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Does Biden Care That Alaska’s Willow Project Will Help Unions?

alaska oil pipeline

In 2020, then-candidate Biden promised to be the most pro-union president voters had ever seen. President Biden has the chance to continue making this promise true by supporting one of our nation’s most important energy developments: Alaska’s Willow Project.

Willow’s importance to Alaska and to our nation can’t be overstated: it’s a win for jobs and for energy security. That’s why Willow has enthusiastic bipartisan support from Alaska’s congressional delegation.

According to Bureau of Land Management estimates, the project is set to produce 180,000 barrels of oil per day at its peak, and generate up to $17 billion in revenue for the federal government, the state of Alaska, the North Slope Borough, and communities in the surrounding areas.

Willow’s construction will be important to our workforce. As a long-time leader of the Alaska District Council of Laborers, an organization with 5,500 members across the state, I’ve represented workers throughout my career—men and women working from the Valdez Marine Terminal to the North Slope.

Our union members have helped build our country. For jobs, for energy security, for affordable energy—America needs Willow.

Let’s talk numbers. Willow will provide over 2,000 construction jobs, including around 300 long-term jobs.

These numbers are substantial, especially in a small state like Alaska where a remote and sometimes harsh environment means a well-paying job is necessary to afford the basics.

For Willow, the Bureau of Land Management estimates that 75 percent (or 9 million man-hours) of Willow’s total installation work hours will come from union labor.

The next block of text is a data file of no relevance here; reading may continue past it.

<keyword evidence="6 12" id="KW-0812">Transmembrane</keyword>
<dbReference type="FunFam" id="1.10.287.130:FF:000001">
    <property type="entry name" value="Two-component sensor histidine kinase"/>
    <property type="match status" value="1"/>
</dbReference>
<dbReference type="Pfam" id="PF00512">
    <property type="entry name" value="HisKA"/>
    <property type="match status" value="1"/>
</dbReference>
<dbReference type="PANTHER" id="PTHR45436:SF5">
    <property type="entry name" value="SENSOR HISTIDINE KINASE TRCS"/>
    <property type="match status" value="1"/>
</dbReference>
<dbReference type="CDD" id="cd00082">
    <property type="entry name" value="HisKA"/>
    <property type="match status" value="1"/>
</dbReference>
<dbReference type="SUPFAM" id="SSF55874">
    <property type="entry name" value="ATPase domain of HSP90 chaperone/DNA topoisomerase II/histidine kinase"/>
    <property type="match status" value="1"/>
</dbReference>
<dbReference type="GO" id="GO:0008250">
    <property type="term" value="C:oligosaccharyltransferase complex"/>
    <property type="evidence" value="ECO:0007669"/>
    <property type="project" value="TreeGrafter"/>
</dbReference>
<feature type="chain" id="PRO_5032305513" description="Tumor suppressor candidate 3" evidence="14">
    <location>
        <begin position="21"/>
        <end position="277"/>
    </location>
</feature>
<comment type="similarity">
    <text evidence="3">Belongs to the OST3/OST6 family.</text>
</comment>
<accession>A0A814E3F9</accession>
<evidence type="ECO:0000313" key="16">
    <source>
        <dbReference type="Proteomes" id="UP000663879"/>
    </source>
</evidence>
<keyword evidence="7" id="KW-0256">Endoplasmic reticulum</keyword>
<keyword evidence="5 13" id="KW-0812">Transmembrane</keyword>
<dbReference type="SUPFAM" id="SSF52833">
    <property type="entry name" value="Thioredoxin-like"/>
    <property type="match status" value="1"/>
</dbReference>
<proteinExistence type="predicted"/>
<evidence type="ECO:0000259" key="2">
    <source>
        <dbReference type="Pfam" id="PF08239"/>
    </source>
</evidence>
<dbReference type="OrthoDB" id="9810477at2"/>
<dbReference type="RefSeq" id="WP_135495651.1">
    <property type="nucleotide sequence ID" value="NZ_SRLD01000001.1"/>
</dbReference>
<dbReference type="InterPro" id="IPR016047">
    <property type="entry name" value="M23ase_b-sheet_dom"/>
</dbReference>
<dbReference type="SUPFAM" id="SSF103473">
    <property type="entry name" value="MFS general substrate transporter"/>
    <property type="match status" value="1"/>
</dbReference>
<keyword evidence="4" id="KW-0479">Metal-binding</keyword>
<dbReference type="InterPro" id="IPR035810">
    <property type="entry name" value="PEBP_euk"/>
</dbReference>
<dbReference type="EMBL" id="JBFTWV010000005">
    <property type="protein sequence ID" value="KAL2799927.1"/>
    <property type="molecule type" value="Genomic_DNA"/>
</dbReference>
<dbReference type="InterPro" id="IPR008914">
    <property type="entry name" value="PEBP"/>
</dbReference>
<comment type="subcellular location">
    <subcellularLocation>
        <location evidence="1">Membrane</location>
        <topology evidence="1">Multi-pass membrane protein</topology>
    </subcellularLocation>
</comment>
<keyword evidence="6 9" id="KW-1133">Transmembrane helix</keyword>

At a time when Russia and OPEC are disrupting energy supply and prices, the United States can continue to strengthen its energy security through domestic production.

There’s no better time for the United States to continue its record as a powerhouse energy producer while maintaining some of the strongest environmental standards and regulations in the world.

Unfortunately, Willow faces criticism from Lower 48 alarmists. To be clear, the vast majority of the project’s naysayers don’t live and work in Alaska, let alone the North Slope—where Willow will be constructed.

I have seen firsthand how responsible natural resource development can coexist with the North Slope’s unique environment while enhancing the broader community as we reinvest in local community projects and public services.

In Alaska, we’re fortunate to have a workforce empowered to protect the surrounding environment, allowing wildlife to continue to thrive. Our union members receive specialized training and work together with our partners to meet and exceed the world’s highest environmental standards.

I’ve seen caribou going under and over pipelines. I know how much care goes into ensuring wildlife has the right of way through these projects. Assumptions about Alaska’s wildlife from those who don’t live here do not align with my lived experience as a worker and as an Alaskan.

Not only will the Willow project create direct job opportunities for Alaska workers, but the state of Alaska and local communities will also collect an estimated $2.5 billion in tax revenue over the life of the project to fund necessary public services schools, and higher education, including the vocational and technical training that will be critical for Alaska’s future workforce. …snip…

Alaska’s labor force works on a wide range of projects from environmental work to the construction of roads and drill pads to pipeline maintenance and construction.

We’re the ones on the ground every day, and we know what is best for our communities. Willow will help address inflation, high energy costs, and energy security.

Now is the time to act and move forward with Willow to support America’s union workers and build our nation’s energy-independent future.

Read full post at RealClearEnergy

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